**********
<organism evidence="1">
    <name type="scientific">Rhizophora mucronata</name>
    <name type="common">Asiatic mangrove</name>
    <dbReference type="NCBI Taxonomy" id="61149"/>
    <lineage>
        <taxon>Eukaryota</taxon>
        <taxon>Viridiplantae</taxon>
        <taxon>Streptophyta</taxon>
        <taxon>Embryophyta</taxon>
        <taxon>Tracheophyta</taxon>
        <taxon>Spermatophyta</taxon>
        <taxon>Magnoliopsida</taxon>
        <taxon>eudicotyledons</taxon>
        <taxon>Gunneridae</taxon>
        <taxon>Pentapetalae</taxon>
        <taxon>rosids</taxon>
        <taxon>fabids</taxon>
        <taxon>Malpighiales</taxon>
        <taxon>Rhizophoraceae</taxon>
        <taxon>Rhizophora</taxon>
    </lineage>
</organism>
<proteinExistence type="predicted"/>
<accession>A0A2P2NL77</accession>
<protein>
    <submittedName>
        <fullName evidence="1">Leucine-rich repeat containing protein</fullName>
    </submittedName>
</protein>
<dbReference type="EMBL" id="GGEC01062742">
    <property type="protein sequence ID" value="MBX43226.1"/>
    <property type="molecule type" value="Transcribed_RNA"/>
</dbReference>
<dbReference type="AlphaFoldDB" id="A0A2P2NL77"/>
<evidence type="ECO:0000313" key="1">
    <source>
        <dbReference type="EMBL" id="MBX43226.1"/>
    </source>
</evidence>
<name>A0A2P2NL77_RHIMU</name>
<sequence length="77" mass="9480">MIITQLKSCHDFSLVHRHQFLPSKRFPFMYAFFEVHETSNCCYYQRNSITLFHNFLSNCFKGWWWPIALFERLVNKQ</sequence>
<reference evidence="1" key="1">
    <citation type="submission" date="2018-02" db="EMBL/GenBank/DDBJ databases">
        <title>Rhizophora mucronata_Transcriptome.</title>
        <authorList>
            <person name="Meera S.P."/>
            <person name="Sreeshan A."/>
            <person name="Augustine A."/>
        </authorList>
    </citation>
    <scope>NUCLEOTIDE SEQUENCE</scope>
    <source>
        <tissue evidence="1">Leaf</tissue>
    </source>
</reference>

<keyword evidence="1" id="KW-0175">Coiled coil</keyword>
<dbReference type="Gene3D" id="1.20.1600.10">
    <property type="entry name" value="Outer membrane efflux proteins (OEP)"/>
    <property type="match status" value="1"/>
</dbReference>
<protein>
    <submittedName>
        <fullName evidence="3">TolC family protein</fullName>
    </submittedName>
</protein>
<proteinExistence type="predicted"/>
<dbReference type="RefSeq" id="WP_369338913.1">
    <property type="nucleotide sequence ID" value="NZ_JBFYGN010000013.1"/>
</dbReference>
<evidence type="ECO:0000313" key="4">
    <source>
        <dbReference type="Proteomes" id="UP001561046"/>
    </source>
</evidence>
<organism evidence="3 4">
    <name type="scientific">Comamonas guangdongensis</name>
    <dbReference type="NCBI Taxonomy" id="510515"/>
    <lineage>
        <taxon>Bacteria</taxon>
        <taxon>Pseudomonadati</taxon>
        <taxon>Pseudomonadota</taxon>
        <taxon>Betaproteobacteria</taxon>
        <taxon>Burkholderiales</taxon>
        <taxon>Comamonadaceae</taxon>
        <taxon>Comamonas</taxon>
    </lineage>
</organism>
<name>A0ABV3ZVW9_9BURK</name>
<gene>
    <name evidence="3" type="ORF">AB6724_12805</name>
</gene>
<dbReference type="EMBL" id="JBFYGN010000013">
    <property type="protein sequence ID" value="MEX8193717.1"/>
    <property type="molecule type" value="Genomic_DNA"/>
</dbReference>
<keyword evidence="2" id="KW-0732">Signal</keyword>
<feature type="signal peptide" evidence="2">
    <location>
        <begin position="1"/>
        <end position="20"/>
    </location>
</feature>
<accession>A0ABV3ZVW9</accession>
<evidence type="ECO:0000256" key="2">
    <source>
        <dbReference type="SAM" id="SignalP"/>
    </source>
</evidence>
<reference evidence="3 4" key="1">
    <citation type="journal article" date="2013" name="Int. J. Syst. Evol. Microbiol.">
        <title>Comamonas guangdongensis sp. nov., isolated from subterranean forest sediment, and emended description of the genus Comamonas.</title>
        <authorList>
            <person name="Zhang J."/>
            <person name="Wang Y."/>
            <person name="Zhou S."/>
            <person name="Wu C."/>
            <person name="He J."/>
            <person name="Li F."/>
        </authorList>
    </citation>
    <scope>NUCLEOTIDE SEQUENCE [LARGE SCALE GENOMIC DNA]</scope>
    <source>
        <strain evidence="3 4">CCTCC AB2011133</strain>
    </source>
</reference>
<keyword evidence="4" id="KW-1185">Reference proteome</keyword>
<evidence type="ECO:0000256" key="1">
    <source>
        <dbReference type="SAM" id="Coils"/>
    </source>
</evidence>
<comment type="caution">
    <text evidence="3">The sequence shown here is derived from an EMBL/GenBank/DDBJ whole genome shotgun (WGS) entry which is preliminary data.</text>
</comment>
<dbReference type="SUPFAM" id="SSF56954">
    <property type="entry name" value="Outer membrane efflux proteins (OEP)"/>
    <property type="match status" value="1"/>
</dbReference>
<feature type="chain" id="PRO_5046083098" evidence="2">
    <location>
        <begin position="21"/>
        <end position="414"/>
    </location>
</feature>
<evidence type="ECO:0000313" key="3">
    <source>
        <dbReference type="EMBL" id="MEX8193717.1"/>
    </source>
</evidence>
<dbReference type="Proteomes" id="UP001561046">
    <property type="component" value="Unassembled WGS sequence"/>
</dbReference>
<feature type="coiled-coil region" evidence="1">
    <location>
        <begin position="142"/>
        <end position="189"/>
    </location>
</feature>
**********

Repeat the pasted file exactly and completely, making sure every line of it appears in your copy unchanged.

<organism evidence="1">
    <name type="scientific">Rhizophora mucronata</name>
    <name type="common">Asiatic mangrove</name>
    <dbReference type="NCBI Taxonomy" id="61149"/>
    <lineage>
        <taxon>Eukaryota</taxon>
        <taxon>Viridiplantae</taxon>
        <taxon>Streptophyta</taxon>
        <taxon>Embryophyta</taxon>
        <taxon>Tracheophyta</taxon>
        <taxon>Spermatophyta</taxon>
        <taxon>Magnoliopsida</taxon>
        <taxon>eudicotyledons</taxon>
        <taxon>Gunneridae</taxon>
        <taxon>Pentapetalae</taxon>
        <taxon>rosids</taxon>
        <taxon>fabids</taxon>
        <taxon>Malpighiales</taxon>
        <taxon>Rhizophoraceae</taxon>
        <taxon>Rhizophora</taxon>
    </lineage>
</organism>
<proteinExistence type="predicted"/>
<accession>A0A2P2NL77</accession>
<protein>
    <submittedName>
        <fullName evidence="1">Leucine-rich repeat containing protein</fullName>
    </submittedName>
</protein>
<dbReference type="EMBL" id="GGEC01062742">
    <property type="protein sequence ID" value="MBX43226.1"/>
    <property type="molecule type" value="Transcribed_RNA"/>
</dbReference>
<dbReference type="AlphaFoldDB" id="A0A2P2NL77"/>
<evidence type="ECO:0000313" key="1">
    <source>
        <dbReference type="EMBL" id="MBX43226.1"/>
    </source>
</evidence>
<name>A0A2P2NL77_RHIMU</name>
<sequence length="77" mass="9480">MIITQLKSCHDFSLVHRHQFLPSKRFPFMYAFFEVHETSNCCYYQRNSITLFHNFLSNCFKGWWWPIALFERLVNKQ</sequence>
<reference evidence="1" key="1">
    <citation type="submission" date="2018-02" db="EMBL/GenBank/DDBJ databases">
        <title>Rhizophora mucronata_Transcriptome.</title>
        <authorList>
            <person name="Meera S.P."/>
            <person name="Sreeshan A."/>
            <person name="Augustine A."/>
        </authorList>
    </citation>
    <scope>NUCLEOTIDE SEQUENCE</scope>
    <source>
        <tissue evidence="1">Leaf</tissue>
    </source>
</reference>

<keyword evidence="1" id="KW-0175">Coiled coil</keyword>
<dbReference type="Gene3D" id="1.20.1600.10">
    <property type="entry name" value="Outer membrane efflux proteins (OEP)"/>
    <property type="match status" value="1"/>
</dbReference>
<protein>
    <submittedName>
        <fullName evidence="3">TolC family protein</fullName>
    </submittedName>
</protein>
<proteinExistence type="predicted"/>
<dbReference type="RefSeq" id="WP_369338913.1">
    <property type="nucleotide sequence ID" value="NZ_JBFYGN010000013.1"/>
</dbReference>
<evidence type="ECO:0000313" key="4">
    <source>
        <dbReference type="Proteomes" id="UP001561046"/>
    </source>
</evidence>
<organism evidence="3 4">
    <name type="scientific">Comamonas guangdongensis</name>
    <dbReference type="NCBI Taxonomy" id="510515"/>
    <lineage>
        <taxon>Bacteria</taxon>
        <taxon>Pseudomonadati</taxon>
        <taxon>Pseudomonadota</taxon>
        <taxon>Betaproteobacteria</taxon>
        <taxon>Burkholderiales</taxon>
        <taxon>Comamonadaceae</taxon>
        <taxon>Comamonas</taxon>
    </lineage>
</organism>
<name>A0ABV3ZVW9_9BURK</name>
<gene>
    <name evidence="3" type="ORF">AB6724_12805</name>
</gene>
<dbReference type="EMBL" id="JBFYGN010000013">
    <property type="protein sequence ID" value="MEX8193717.1"/>
    <property type="molecule type" value="Genomic_DNA"/>
</dbReference>
<keyword evidence="2" id="KW-0732">Signal</keyword>
<feature type="signal peptide" evidence="2">
    <location>
        <begin position="1"/>
        <end position="20"/>
    </location>
</feature>
<accession>A0ABV3ZVW9</accession>
<evidence type="ECO:0000256" key="2">
    <source>
        <dbReference type="SAM" id="SignalP"/>
    </source>
</evidence>
<reference evidence="3 4" key="1">
    <citation type="journal article" date="2013" name="Int. J. Syst. Evol. Microbiol.">
        <title>Comamonas guangdongensis sp. nov., isolated from subterranean forest sediment, and emended description of the genus Comamonas.</title>
        <authorList>
            <person name="Zhang J."/>
            <person name="Wang Y."/>
            <person name="Zhou S."/>
            <person name="Wu C."/>
            <person name="He J."/>
            <person name="Li F."/>
        </authorList>
    </citation>
    <scope>NUCLEOTIDE SEQUENCE [LARGE SCALE GENOMIC DNA]</scope>
    <source>
        <strain evidence="3 4">CCTCC AB2011133</strain>
    </source>
</reference>
<keyword evidence="4" id="KW-1185">Reference proteome</keyword>
<evidence type="ECO:0000256" key="1">
    <source>
        <dbReference type="SAM" id="Coils"/>
    </source>
</evidence>
<comment type="caution">
    <text evidence="3">The sequence shown here is derived from an EMBL/GenBank/DDBJ whole genome shotgun (WGS) entry which is preliminary data.</text>
</comment>
<dbReference type="SUPFAM" id="SSF56954">
    <property type="entry name" value="Outer membrane efflux proteins (OEP)"/>
    <property type="match status" value="1"/>
</dbReference>
<feature type="chain" id="PRO_5046083098" evidence="2">
    <location>
        <begin position="21"/>
        <end position="414"/>
    </location>
</feature>
<evidence type="ECO:0000313" key="3">
    <source>
        <dbReference type="EMBL" id="MEX8193717.1"/>
    </source>
</evidence>
<dbReference type="Proteomes" id="UP001561046">
    <property type="component" value="Unassembled WGS sequence"/>
</dbReference>
<feature type="coiled-coil region" evidence="1">
    <location>
        <begin position="142"/>
        <end position="189"/>
    </location>
</feature>